Problems with replacement Samsung washing machines


Consumers report incidents with Samsung washing machines that replaced recalled top loaders.

flame and smoke

Replacement machines in the spotlight


Two of the Samsung washing machines models that were given as replacements for faulty recalled machines have reportedly also had faults.

CHOICE is aware of at least four incidents with the models, which are not on the recall list, where the machines let off smoke and a burning plastic smell, resulting in the top plastic rim of the machine being melted.

The machines are Samsung's 8kg top loader machine (model number WA80F5G4DJW) and the 8.5kg top loader model (WA85J6750SW).

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Smoke and electrical smell

Jodi Snashall bought one of the 8kg top loader machines and within the first month found that the top rim melted while washing her son's bedding on the "bedding" cycle. The washing machine's manual says the bedding cycle is for "bulky items such as blankets and sheets".

Ms Snashall told CHOICE there was smoke and an electrical smell. "It sounded like it was going to blow up," she says.

Her machine was replaced by Harvey Norman, but the same problem happened with the replacement machine. Ms Snashall contacted Samsung in August this year to let them know but she says they were not interested.

Another affected customer who was given the 8kg machine as a replacement for her recalled machine posted on Facebook saying the machine "suddenly started spinning out of control before a burning smell and smoke". She said there was "hot melted plastic all the way around where the drum has obviously come in contact with the plastic".

According to Samsung, the 8kg top loader was first released in June 2013, several months after its recall of 144,000 faulty machines in April of the same year. 

Samsung responds

When CHOICE asked Samsung about the incidents, the manufacturer responded with a statement saying: "Samsung Electronics Australia is investigating these instances as a matter of urgency in order to determine the nature of the problem. As with any issue that may impact our customers, we are taking this very seriously. We are in contact with the customers who have experienced this problem to provide a resolution."

Anyone having troubles with their replacement Samsung machine should contact Fair Trading as well as Samsung to let them know. 

TV ad

Earlier this year, CHOICE made this ad to raise awareness about Samsung's recalled washing machines.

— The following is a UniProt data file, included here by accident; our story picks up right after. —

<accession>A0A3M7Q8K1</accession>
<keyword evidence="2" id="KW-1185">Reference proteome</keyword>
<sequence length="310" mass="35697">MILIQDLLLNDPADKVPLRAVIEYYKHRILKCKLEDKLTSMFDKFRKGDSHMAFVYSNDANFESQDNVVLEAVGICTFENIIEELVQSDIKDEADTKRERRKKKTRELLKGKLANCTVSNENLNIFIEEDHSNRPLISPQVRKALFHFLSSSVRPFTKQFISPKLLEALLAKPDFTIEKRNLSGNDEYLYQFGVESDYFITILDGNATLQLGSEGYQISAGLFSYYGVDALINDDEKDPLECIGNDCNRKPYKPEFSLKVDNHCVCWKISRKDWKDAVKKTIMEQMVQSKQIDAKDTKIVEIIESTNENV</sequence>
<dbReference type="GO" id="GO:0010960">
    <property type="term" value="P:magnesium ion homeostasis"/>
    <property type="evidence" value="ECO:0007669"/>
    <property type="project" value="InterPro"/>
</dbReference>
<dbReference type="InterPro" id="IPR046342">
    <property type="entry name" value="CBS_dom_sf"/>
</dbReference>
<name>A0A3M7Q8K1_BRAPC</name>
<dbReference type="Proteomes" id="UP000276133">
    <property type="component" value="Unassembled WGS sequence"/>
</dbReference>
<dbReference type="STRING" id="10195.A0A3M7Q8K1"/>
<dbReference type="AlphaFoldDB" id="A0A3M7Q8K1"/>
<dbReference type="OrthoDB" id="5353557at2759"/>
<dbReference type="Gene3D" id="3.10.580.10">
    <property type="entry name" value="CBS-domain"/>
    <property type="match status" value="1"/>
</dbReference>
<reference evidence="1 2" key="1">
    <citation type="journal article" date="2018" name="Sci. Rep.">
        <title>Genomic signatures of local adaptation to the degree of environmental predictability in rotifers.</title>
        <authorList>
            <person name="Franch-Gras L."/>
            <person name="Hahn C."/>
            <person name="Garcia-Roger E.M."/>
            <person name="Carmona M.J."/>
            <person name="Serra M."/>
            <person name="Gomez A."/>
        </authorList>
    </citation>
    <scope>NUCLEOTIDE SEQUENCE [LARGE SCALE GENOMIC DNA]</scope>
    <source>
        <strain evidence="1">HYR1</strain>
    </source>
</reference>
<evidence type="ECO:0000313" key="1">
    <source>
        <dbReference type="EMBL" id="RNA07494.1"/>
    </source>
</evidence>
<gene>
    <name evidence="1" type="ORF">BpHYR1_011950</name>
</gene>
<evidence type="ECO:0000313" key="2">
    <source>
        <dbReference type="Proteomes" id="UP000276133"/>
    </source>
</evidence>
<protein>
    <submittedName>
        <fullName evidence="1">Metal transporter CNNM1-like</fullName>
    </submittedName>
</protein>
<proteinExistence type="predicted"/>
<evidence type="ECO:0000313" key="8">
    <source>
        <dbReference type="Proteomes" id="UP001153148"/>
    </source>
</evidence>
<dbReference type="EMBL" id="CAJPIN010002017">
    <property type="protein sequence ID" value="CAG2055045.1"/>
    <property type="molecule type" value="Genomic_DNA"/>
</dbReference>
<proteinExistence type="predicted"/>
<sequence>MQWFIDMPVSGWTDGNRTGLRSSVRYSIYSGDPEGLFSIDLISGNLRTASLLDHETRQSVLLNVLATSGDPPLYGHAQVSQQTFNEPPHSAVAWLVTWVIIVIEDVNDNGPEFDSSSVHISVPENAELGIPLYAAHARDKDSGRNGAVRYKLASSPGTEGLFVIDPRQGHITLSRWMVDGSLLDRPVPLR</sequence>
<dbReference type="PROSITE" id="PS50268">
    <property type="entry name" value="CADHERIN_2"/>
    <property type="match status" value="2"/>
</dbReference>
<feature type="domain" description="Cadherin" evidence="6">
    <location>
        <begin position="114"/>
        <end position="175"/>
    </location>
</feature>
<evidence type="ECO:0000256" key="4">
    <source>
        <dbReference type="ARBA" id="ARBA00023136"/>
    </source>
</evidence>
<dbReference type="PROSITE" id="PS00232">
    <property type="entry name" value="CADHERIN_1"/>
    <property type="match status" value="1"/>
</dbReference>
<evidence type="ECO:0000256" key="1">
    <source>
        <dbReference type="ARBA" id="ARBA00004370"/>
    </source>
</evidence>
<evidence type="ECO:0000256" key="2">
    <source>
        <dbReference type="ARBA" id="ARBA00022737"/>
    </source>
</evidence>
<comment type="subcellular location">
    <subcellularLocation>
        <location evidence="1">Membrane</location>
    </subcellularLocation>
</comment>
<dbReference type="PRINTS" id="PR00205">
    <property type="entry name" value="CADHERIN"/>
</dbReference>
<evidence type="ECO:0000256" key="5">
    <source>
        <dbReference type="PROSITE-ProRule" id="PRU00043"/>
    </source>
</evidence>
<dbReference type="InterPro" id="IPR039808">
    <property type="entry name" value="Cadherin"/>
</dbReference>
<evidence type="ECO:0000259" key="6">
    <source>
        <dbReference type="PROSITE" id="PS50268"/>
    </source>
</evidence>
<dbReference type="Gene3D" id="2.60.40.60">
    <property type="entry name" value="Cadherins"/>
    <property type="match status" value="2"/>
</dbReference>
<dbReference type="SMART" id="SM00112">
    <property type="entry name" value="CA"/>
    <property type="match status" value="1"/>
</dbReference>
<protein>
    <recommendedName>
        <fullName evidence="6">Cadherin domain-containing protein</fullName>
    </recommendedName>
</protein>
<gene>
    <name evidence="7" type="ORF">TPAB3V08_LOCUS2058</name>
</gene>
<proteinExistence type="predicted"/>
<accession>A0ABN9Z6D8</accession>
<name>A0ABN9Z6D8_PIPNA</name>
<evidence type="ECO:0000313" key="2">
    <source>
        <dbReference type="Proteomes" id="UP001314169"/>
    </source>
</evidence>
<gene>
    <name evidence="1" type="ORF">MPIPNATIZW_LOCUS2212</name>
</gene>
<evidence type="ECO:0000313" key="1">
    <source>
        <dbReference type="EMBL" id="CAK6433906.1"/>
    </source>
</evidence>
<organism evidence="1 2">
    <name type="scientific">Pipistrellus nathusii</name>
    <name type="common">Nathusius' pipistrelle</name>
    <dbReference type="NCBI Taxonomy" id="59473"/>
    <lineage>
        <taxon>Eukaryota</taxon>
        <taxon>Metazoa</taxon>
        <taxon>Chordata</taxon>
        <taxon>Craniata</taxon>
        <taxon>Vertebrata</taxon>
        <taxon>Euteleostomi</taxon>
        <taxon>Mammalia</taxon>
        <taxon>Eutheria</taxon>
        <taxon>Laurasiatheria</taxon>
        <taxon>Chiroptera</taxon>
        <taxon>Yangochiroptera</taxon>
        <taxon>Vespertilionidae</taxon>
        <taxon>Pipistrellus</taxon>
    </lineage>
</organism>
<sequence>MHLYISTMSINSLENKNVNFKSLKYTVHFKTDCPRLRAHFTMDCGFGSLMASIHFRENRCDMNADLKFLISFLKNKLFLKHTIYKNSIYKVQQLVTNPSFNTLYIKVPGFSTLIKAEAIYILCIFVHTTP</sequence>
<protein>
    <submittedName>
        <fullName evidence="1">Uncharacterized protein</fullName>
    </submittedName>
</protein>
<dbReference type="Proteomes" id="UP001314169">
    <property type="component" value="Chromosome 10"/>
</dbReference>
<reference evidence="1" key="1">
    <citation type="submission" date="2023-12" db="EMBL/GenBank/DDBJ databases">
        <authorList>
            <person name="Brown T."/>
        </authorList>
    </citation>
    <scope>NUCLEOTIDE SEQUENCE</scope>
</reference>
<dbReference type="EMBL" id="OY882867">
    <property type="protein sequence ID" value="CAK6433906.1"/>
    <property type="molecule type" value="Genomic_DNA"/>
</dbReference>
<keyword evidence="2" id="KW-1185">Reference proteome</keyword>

Samsung will reassess 32,000 top loader washing machines which have already been "repaired" as part of a recall process which has dragged out for nearly three years.

The backflip in Samsung's recall strategy comes in the wake of two fires and a further 25 incidents with recalled machines that have already been repaired by Samsung, raising questions about the effectiveness of the fix put in place by Samsung.

Meanwhile, NSW Fire and Rescue is considering asking the State Coroner to hold an inquiry into the fires involving Samsung washing machines. 

Own one of Samsung's recalled machines? Find out how to get a refund below.

Transparency needed

In 2013, Samsung recalled 144,451 top loader washing machines after it found problems with condensation on the electrical connectors.

For the first two years of the recall, Samsung was only offering consumers a repair, which involved installing a fire-retardant plastic bag over the electrical connectors.

"Given Samsung has known about problems with the repair process for at least a year, we need Samsung to come clean and explain what 'mistakes' have led to 32,000 repaired machines needing to be physically reassessed," says CHOICE's head of media Tom Godfrey.

"We believe Samsung should cease reworking faulty machines until an independent and transparent review of the rework solution is undertaken," says Godfrey.

While many consumers have been exercising their right to receive a refund or a replacement for their faulty Samsung washing machines following a definitive statement released by the ACCC last year and a vigorous campaign by CHOICE, repaired machines still account for the largest proportion of rectified machines.

"This latest decision means there may be approximately 70,000 potentially hazardous washing machines in homes across Australia," says Godfrey.

"Repairs" still being defended

Despite the incidents with repaired machines, Samsung has stood by its repair job. When CHOICE questioned Samsung about it back in July last year, Samsung said: "We are 100% confident of the rework process where applied in accordance with the instructions provided to the trained technicians. The rework is a complete solution that, when applied correctly by a trained technician, eliminates the risk of an affected top loader washing machine overheating, smoking or catching fire".

NSW Minister for Innovation and Better Regulation Victor Dominello also backed the repair job saying that "the reworked machines meet the safety requirements of Australian Standards and are independently certified following repair".

Samsung Electronics Australia corporate vice president Phillip Newton said in a statement that "Samsung is making significant changes to the washing machine recall to address customers' key concerns. The recall is unprecedented in its size and complexity, but this is not an excuse. We are committed to continuing to improve our operations."

In total, there have been at least 82 fires and 180 incidents with Samsung's recalled machines.

The six models affected as part of the recall include:

  • SW75V9WIP
  • SW65V9WIP
  • SW70SPWIP
  • SW80SPWIP
  • WA85GWGIP
  • WA85GWWIP

The models were manufactured between 2010 and 2013.

Your rights

We're reminding anyone who has an affected machine of their rights under Australian Consumer Law.